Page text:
Dan McLaughlin was 31 years old when he decided to quit his job and become a professional golfer. Minor detail: he didn’t really know how to play golf yet. And what does that have to do with learning the fiddle? It means that you if you play every day with focused deliberate practice, you can get really good at fiddling (or anything).
He came up with “The Dan Plan”. He had saved some money working as a professional photographer which allowed him to devote all his time to learning golf. He hired a coach and trained for 30+ hours a week. His goal was to make the PGA Tour Qualifying Tournament.
Practice over talent
Dan used the principles of deliberate practice pioneered by Dr. K Anders Ericsson, which state that practice is far more important than the idea of innate talent. Performance is improved through the use of feedback and daily practice with focused attention. Difficult skills are broken down into simpler skills and practiced with exercises. Then, the student continues to practice the skills at a higher level.
The best form of feedback is a teacher or a coach. In learning music a teacher or coach can offer guidance toward a goal. A teacher will help you focus your practice and give you exercises to help you improve specific skills and parts. This means that a student spends less time running though parts they already know and more time practicing exactly what they need to practice. A good teacher also knows all the pitfalls of learning a skill and so can help a student learn more quickly by avoiding trial-and-error approaches.
Be your own teacher
If you have not found a teacher, than you can be your own teacher. Music students can also collect feedback through recording themselves playing, listening back and practicing the difficult passages with exercises. When you listen back to a recording of yourself, you can more easily identify the parts that are hard for you. Once you know what to focus on, spend your time working on the parts that need attention. A huge part of my teaching approach is to design fun exercises that are based on difficult parts of tunes. In this way, you can learn and practice violin technique through fiddle tunes.
Dan started by just putting. He would putt close to the hole and as his confidence grew, he would work further and further away. He practiced with the putter for five months. You could translate his strategy to fiddling by starting with getting a good sound bowing on open strings. If it were up to me, I’d have students do nothing but bow on open strings for a month. (But most people would get bored or discouraged and quit if asked to do that, so I try to get them to just bow for at least a week). Once you can do that, then master a simple interval (two notes): D0-1. Then master D1-2, D2-3. Once each of these feels solid, you could try four notes: D0-1-2-3. Then try simple tunes like Bile ’em Cabbage Down, Fais Do Do and Mary Had a Little Lamb.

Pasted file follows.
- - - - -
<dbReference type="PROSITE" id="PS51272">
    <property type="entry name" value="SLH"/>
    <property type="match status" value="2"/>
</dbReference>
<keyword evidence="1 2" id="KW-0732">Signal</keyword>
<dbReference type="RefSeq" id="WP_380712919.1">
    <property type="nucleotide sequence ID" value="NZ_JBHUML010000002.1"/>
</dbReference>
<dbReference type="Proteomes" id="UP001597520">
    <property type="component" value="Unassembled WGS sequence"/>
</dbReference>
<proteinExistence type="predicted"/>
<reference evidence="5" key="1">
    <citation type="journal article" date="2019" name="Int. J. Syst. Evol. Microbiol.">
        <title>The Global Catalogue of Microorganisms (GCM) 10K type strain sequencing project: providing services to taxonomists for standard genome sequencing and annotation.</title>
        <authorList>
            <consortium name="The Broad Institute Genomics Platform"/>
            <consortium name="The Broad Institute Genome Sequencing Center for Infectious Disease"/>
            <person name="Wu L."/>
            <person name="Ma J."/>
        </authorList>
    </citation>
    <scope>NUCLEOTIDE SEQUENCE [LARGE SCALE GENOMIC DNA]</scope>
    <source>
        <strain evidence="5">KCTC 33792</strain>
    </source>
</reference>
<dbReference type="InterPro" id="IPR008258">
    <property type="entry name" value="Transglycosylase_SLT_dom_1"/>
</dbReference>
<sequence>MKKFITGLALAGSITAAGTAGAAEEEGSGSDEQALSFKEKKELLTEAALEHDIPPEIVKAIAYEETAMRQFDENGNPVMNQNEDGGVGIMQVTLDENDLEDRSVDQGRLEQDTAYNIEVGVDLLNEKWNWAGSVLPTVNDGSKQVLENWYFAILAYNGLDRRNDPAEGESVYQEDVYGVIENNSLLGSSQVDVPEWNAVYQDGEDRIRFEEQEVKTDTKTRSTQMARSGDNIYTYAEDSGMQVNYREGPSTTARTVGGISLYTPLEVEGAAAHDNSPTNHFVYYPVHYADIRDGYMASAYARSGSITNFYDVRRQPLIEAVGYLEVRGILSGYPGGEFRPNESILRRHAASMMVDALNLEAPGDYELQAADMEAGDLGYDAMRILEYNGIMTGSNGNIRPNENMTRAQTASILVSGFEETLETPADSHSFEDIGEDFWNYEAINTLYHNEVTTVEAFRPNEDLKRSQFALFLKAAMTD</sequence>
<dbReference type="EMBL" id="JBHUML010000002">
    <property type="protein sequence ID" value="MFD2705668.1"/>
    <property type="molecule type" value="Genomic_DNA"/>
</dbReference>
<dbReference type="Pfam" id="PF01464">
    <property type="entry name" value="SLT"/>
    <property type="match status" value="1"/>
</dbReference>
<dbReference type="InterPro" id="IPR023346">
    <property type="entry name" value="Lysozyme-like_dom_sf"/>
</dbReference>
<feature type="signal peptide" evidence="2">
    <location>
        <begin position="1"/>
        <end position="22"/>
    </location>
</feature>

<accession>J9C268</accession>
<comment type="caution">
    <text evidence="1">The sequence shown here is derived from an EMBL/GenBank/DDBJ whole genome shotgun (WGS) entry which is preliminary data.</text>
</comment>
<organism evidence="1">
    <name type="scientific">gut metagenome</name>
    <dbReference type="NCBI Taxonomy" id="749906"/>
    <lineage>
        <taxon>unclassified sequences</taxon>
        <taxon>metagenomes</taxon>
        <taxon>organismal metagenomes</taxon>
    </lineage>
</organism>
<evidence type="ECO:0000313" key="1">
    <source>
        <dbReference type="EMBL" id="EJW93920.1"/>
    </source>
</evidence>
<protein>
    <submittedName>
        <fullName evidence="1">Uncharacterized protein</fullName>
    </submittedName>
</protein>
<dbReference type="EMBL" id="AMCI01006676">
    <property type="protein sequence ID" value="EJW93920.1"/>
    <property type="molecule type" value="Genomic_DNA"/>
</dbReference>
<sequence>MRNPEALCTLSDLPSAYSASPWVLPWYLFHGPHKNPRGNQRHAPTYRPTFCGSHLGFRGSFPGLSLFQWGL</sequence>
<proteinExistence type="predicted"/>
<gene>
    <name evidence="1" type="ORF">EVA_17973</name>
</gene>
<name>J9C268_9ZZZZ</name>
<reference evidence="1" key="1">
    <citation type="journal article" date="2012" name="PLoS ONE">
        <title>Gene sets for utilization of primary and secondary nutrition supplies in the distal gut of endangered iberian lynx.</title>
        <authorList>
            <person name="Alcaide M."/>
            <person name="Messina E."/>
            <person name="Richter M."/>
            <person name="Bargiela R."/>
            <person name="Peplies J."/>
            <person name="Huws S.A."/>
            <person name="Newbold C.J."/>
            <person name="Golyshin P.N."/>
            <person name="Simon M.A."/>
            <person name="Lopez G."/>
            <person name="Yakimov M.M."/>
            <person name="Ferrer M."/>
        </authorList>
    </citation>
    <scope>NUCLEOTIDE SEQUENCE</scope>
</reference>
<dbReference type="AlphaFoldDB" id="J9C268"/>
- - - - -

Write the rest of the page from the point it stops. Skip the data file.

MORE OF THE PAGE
Just as Dan slowly moved the ball away from the hole, you could work from single open string notes to a multi-part tune.
Dan kept meticulous spreadsheets of his performance: shots that went too far to the left, too far to the right, as wells as stats from various points on the putting green. In the same way, you could track your practice using a journal or notebook.
He moved from the putter to the pitching wedge to the sand wedge and then finally to the driver. He didn’t move on to a larger club until he was really good at the smaller club. He practiced for over a year and a half before playing 18 holes of gold with a full set of clubs. What patience! In the same way, when we learn tunes, we try to master the simple ones before tackling the harder ones. You can always stay with a tune longer than you think, practice it in a different way or with a different focus (right hand focus, left hand focus, etc.)
When you learn a tune do you play all 18 rounds or do you focus on putting for awhile? I’m always trying to get students to slow down and stay with one simple thing for a long time until it sounds good. Like Mr. Miyagi showing Ralph Macchio how to wax on/wax off in The Karate Kid.
I want to add something that falls outside the realm of deliberate practice. Perhaps a more important goal than mastery is enjoyment. A lot of people want to achieve what a master has done. But when they start learning and practicing they get discouraged because they have so far to go. But if you take enjoyment as your goal, then you can reach your goal on a daily basis, which will spur on further practice.
As you continue to get this reward of good sound, you may start to become curious about how you practice. You will naturally streamline your sessions using the deliberate practice methods mentioned above. In this way you enter the path of practice and walk the mystical line between work and fun.